'Much Ado About Nothing' (PG-13)
Whedon’s ‘Much Ado’ is an irresistible, big-hearted romp.
What a piece of work is Joss Whedon. With his artful, engaging adaptation of Much Ado About Nothing, the creator of such critically praised TV shows as Buffy the Vampire Slayer and Firefly checks off another item on his lengthy to-do list. Create a groundbreaking symbol of female empowerment? Done. Use that series to write a musical that is one of TV’s best hours? Uh huh. Follow it up with other cult hits? Yes. Take the helm of the most anticipated superhero movie in the history of comic book nerdom (The Avengers) and deliver a blockbuster? No problem.
Whedon spent 12 days making Much Ado with actor friends and co-producer/wife Kai Cole at his Santa Monica home; the film, shot in black and white, is the very definition of a labor of love. He moves the story from Shakespeare’s Italy to contemporary North America, with the original text along for the ride.
This marriage of old and new is a merry one; the terrific cast makes the language sing without fuss or histrionics, and Whedon gets the tone just right, setting the action amid a long, messy weekend of drunken reveling, the kind punctuated by empty wine bottles, morning tippling and endless misunderstandings.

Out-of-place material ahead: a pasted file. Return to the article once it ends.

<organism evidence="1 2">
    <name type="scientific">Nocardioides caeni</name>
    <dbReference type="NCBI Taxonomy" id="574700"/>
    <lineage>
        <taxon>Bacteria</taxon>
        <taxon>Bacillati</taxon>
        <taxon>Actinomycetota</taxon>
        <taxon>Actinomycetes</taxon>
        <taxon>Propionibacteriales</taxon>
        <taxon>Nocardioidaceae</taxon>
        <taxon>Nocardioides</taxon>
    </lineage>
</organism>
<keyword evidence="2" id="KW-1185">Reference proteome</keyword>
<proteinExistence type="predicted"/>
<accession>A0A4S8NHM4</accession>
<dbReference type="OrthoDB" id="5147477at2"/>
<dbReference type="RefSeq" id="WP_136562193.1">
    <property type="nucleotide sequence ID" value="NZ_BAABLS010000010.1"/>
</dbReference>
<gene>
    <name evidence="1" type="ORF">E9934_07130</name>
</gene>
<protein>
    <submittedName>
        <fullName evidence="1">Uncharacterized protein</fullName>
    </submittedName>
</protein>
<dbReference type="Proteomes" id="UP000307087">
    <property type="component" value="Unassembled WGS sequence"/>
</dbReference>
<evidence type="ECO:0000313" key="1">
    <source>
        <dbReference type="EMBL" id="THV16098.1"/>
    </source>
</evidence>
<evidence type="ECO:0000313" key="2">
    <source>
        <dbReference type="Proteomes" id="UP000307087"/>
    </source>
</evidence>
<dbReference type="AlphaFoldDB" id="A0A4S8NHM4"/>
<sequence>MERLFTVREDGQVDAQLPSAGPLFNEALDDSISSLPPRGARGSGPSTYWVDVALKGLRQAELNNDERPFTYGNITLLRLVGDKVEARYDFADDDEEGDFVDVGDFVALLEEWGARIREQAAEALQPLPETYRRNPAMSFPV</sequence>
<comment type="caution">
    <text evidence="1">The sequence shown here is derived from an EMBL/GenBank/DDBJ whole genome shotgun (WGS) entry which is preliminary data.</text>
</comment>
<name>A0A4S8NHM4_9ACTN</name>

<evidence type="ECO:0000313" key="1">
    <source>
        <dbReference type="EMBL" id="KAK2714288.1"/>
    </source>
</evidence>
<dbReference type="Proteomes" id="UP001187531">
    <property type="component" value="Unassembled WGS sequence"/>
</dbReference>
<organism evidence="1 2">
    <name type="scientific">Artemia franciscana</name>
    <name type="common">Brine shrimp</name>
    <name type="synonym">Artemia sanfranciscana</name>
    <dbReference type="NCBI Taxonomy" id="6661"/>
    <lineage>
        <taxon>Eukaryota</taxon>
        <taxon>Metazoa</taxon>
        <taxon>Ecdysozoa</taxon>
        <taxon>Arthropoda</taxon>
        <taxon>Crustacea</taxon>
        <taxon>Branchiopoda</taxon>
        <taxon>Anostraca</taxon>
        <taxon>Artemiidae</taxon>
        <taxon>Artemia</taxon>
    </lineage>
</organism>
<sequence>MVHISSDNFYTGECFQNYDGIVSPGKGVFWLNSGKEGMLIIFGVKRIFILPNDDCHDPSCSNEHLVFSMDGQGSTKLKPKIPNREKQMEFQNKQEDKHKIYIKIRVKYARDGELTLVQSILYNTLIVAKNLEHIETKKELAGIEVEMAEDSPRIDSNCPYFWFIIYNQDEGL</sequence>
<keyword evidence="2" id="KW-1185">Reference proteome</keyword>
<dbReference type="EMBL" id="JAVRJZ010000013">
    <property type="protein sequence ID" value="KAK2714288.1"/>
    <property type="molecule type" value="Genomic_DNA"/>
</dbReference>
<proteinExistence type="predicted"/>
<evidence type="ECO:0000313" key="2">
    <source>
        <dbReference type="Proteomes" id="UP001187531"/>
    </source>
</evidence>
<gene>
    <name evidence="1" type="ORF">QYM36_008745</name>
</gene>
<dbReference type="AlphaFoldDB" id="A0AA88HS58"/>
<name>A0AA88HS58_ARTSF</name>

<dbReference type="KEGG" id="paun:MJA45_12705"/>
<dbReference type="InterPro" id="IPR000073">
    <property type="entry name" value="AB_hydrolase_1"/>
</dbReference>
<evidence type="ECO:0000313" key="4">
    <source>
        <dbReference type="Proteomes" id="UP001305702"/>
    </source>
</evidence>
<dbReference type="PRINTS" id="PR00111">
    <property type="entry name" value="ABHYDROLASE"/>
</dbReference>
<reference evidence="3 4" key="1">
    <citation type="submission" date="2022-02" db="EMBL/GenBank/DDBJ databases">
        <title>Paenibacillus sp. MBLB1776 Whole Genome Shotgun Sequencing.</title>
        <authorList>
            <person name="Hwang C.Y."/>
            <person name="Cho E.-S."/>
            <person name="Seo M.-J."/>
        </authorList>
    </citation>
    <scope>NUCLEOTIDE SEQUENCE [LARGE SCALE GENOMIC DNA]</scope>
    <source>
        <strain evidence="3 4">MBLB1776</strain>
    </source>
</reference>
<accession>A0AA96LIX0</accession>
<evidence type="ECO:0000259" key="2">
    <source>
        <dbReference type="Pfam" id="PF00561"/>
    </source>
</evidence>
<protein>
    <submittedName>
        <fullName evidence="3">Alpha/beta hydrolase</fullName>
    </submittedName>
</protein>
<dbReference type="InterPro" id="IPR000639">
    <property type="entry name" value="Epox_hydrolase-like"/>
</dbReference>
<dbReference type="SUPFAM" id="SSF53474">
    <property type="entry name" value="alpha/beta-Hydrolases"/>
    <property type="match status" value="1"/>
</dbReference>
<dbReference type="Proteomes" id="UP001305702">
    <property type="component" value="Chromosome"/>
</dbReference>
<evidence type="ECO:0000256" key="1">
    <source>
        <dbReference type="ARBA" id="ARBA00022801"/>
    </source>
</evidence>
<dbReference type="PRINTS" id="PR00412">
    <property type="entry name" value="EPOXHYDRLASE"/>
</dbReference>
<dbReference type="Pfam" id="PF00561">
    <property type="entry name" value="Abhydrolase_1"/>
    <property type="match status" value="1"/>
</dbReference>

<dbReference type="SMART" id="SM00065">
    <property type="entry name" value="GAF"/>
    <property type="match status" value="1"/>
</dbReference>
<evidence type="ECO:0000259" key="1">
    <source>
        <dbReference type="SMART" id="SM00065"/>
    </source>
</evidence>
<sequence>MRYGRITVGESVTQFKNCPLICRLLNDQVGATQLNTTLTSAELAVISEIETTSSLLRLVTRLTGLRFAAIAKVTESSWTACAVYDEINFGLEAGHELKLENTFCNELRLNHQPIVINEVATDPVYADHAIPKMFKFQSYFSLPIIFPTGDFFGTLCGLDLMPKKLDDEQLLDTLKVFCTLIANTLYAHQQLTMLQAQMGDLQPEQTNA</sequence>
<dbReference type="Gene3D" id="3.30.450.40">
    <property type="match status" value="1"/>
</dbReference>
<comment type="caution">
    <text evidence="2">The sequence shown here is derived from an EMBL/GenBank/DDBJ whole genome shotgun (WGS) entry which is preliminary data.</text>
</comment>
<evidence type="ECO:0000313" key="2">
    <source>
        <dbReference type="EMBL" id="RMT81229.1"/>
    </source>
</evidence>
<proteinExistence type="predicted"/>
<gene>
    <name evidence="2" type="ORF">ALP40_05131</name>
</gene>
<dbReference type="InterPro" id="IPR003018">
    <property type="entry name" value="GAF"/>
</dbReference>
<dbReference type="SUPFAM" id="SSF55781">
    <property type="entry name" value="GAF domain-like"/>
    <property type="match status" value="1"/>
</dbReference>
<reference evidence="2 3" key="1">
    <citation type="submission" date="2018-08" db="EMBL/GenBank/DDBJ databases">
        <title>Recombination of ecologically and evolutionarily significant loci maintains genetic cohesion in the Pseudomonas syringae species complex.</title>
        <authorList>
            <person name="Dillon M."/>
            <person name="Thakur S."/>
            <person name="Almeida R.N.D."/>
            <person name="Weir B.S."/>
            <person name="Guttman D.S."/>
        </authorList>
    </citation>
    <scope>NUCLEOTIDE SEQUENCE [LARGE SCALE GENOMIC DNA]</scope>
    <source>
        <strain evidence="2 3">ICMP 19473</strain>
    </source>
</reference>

The plot — which you know if you saw the lush 1993 Much Ado by Kenneth Branagh — involves the visit of a prince, Don Pedro (Reed Diamond), to the home of Leonato (Clark Gregg) and the mischief that ensues when one of Don Pedro’s men, Claudio (Fran Kranz), falls for Leonato’s daughter Hero (Jillian Morgese). Sulking in the corners is the prince’s villainous brother (Sean Maher), plotting to make everyone miserable.
But the heart of Much Ado About Nothing, the reason the play has endured, are the sparring lovers, Beatrice and Benedick (Whedon veterans Amy Acker and Alexis Denisof), whose tart tongues get in the way of their true desires. Whedon cleverly plucks out a thread of the text that hints of a past gone wrong between the pair and offers the audience a glimpse of them in happier times, which adds context and a surprising pathos to their verbal battles.
The film makes great use of visual jokes — soldiers Benedick and Claudio are bunking in Hero’s teddy-bear-stuffed childhood room — and the pratfalls are precisely the sort of silly physical comedy that would have played well in Shakespeare’s day. Even the cultural anachronisms that crop up can’t derail the film; by the time they arise you’re too charmed to care. Much Ado About Nothing couldn’t look more different than Branagh’s traditional version, and yet its big-hearted spirit is equal to the task of celebrating a classic while highlighting the reasons to remake it.
Cast: Amy Acker, Alexis Denisof, Fran Kranz, Nathan Fillion, Clark Gregg, Reed Diamond.
Director: Joss Whedon.
Screenwriter: Joss Whedon. Based on the play by William Shakespeare.
Producers: Kai Cole, Joss Whedon.
A Roadside Attractions release. Running time: 107 minutes. Some sexuality, brief drug use. Playing in Miami-Dade: Aventura, Cocowalk, South Beach, Sunset; in Broward: Gateway; in Palm Beach: Palace, Living Room, Shadowood, Delray.
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